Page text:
The auditory brainstem response (ABR) is an auditory evoked potential that is recorded from the scalp in response to multiple short auditory stimuli such as clicks, tone bursts, or chirps (Hall 2015). The ABR to clicks and tone-bursts is a well-established clinical measure that is widely used to evaluate hearing in patients that are unable to perform standard behavioral hearing threshold measures. The ABR has advantages over other auditory evoked potentials in that it is not influenced by attention or state of arousal and that the response can be reliably recorded from infants and young children (Hall 2015; Hood 2015). The ABR could also be measured in response to short consonant–vowel (CV) stimuli (e.g., [ba] [da] [ga]; Skoe & Kraus 2010). This type of ABR will be referred to as the speech-ABR. It has been shown that the speech-ABR waveform follows the temporal and spectral features of the CV stimulus; these features play an important role in speech understanding in that (1) onset of sound facilitates phoneme identification; (2) frequency transitions allow consonant identification; (3) formant structure facilitates vowel identification; and (4) the fundamental frequency (F0) portrays nonlinguistic information such as sex and emotion (Kraus & Nicol 2005; Abrams & Kraus 2015). These temporal and spectral features of speech cannot be measured through current clinical ABRs to click and tone burst stimuli. It has, therefore, been proposed that the speech-ABR may be used as a measure of (1) brainstem speech encoding (e.g., Kraus & Nicol 2005; Johnson et al. 2005; Chandrasekaran & Kraus 2010); (2) speech-in-noise performance, where responses in noise are more degraded with longer peak latencies and smaller peak amplitudes than responses in quiet and are more degraded in individuals who perform worse on behavioral speech-in-noise measures compared with those who perform better (e.g., Anderson et al. 2011; Parbery-Clark et al. 2011; Song et al. 2011b); and (3) auditory discrimination of different CVs, where CVs with a higher second formant (F2) frequency have shorter peak latencies than CVs with a lower F2 frequency (e.g., Johnson et al. 2008; Hornickel et al. 2009b). Therefore, the speech-ABR may have potential for clinical application in audiology as an objective measure of detection of speech sounds, speech-in-noise performance, and discrimination of different speech sounds. The speech-ABR could compliment currently available clinical ABRs that were introduced into audiology clinical practice in the 1980s (Galambos & Despland 1980) after a period of lab-based investigations since the discovery of ABRs in 1970 (Jewett et al. 1970). The reader is referred to Hall 2015 (chapters 4 and 5) for a review of the transition of current clinical ABRs from research to clinical practice.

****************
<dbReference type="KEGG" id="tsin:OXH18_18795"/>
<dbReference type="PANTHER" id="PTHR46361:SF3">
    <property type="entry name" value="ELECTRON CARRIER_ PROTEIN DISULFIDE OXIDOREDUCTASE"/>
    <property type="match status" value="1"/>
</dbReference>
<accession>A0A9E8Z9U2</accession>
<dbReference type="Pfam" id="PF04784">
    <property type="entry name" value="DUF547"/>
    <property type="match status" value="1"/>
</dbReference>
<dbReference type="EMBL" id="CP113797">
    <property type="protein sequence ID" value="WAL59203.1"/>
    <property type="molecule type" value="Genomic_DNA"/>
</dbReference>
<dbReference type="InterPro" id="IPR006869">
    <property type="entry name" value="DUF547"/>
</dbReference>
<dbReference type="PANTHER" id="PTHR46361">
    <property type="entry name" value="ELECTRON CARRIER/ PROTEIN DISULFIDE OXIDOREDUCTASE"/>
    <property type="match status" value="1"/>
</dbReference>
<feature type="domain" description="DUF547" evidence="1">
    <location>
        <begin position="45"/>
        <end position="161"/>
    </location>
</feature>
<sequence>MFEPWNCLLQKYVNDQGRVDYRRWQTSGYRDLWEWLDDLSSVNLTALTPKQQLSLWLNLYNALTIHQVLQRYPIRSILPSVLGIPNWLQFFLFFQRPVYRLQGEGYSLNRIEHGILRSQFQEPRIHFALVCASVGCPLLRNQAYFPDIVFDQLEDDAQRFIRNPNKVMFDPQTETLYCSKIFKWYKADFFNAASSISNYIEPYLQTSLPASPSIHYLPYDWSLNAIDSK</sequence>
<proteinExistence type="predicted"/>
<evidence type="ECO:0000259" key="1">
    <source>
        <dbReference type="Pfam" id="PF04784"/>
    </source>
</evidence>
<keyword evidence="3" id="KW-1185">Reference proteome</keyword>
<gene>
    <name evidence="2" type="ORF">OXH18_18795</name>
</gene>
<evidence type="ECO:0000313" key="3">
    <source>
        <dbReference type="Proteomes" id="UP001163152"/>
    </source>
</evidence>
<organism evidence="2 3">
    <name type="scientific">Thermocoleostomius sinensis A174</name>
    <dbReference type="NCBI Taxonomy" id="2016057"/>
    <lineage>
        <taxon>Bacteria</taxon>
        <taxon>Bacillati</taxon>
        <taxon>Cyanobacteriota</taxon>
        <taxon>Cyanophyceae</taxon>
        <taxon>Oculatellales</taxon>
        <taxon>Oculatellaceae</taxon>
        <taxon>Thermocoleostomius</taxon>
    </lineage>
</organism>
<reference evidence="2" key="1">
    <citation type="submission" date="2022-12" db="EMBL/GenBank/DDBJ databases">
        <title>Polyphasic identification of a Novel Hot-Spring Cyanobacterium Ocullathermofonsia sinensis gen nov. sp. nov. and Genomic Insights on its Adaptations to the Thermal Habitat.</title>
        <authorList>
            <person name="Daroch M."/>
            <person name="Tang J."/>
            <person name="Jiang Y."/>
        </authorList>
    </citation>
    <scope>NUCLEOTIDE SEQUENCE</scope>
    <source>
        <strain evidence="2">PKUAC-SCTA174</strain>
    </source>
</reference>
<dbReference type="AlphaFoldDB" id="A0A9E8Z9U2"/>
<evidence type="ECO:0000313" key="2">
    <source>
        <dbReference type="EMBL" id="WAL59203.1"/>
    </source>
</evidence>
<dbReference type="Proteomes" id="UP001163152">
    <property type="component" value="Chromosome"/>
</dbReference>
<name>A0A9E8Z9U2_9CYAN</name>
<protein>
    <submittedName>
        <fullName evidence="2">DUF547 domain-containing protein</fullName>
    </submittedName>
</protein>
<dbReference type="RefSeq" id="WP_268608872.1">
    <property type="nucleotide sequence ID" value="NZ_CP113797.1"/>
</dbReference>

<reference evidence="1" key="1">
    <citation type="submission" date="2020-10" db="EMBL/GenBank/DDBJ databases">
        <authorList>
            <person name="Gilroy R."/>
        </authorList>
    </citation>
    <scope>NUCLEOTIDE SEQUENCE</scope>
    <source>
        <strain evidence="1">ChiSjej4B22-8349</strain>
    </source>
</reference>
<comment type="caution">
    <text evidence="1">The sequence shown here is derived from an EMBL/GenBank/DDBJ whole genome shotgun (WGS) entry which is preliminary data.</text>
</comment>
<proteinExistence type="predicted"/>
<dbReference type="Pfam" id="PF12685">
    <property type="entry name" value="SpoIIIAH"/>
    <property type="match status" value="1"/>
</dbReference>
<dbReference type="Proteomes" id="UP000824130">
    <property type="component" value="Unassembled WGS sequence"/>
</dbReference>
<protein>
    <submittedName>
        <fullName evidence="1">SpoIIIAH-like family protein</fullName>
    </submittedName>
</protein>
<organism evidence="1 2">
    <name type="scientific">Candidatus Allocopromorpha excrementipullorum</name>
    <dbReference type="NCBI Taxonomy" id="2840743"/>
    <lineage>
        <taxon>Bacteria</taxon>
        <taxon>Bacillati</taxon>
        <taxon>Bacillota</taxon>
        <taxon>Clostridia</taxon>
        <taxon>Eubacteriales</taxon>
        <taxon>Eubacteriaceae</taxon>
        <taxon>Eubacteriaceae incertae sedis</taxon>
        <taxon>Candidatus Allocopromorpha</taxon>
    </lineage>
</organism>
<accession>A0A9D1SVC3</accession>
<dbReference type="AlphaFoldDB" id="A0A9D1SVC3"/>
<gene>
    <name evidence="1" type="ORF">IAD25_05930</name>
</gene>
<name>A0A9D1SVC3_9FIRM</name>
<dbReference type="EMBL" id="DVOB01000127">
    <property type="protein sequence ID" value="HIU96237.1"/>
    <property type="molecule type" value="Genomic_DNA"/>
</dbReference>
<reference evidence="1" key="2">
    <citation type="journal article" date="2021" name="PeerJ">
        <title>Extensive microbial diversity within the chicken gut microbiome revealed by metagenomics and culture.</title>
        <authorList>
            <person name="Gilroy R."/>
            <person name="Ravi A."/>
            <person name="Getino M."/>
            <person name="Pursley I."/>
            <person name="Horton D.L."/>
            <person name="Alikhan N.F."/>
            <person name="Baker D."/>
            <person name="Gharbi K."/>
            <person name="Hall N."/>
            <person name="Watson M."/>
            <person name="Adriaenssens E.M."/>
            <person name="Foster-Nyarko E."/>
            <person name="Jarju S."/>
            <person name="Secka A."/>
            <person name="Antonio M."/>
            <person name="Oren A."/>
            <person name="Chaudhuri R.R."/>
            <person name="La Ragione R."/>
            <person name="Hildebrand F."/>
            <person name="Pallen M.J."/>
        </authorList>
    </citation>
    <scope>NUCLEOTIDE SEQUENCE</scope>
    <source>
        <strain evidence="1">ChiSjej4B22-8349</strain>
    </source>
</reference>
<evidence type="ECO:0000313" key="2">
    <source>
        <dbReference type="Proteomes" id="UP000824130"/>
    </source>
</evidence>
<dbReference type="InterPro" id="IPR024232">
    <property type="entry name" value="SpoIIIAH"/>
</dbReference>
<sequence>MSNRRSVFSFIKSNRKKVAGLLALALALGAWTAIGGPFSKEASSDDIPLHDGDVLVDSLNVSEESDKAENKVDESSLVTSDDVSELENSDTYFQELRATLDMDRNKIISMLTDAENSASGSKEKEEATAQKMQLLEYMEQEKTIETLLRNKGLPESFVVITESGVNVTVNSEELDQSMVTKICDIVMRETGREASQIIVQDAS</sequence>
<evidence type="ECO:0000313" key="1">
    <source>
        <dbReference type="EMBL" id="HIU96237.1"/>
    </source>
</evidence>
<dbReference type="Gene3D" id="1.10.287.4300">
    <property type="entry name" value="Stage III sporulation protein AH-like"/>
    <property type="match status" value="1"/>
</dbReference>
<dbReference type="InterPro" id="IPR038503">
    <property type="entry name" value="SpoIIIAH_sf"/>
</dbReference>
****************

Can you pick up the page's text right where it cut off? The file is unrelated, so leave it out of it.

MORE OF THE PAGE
The length of CV stimuli used in the literature ranges from short (no sustained vowel period), to long, for example, 40 msec (e.g., Hornickel et al. 2009a; Krizman et al. 2010), 60 msec (e.g., Akhoun et al. 2008), 170 msec (e.g., Johnson et al. 2008; Song et al. 2011b), and 180 msec (e.g., Bellier et al. 2015). The shorter CV (40 msec) contains an onset burst and a formant transition period without a sustained vowel period. Subsequently, speech-ABRs to the 40 msec [da] contain onset peaks (V and A), transition peaks (D, E, and F), and offset peak (O; e.g., Hornickel et al. 2009a). The longer CVs (170 and 180 msec) contain an onset burst, a formants transition period, and a sustained vowel period. Subsequently, speech-ABRs to longer CVs contain onset and transition peaks and an additional frequency following response (FFR; e.g., Johnson et al. 2008; Bellier et al. 2015).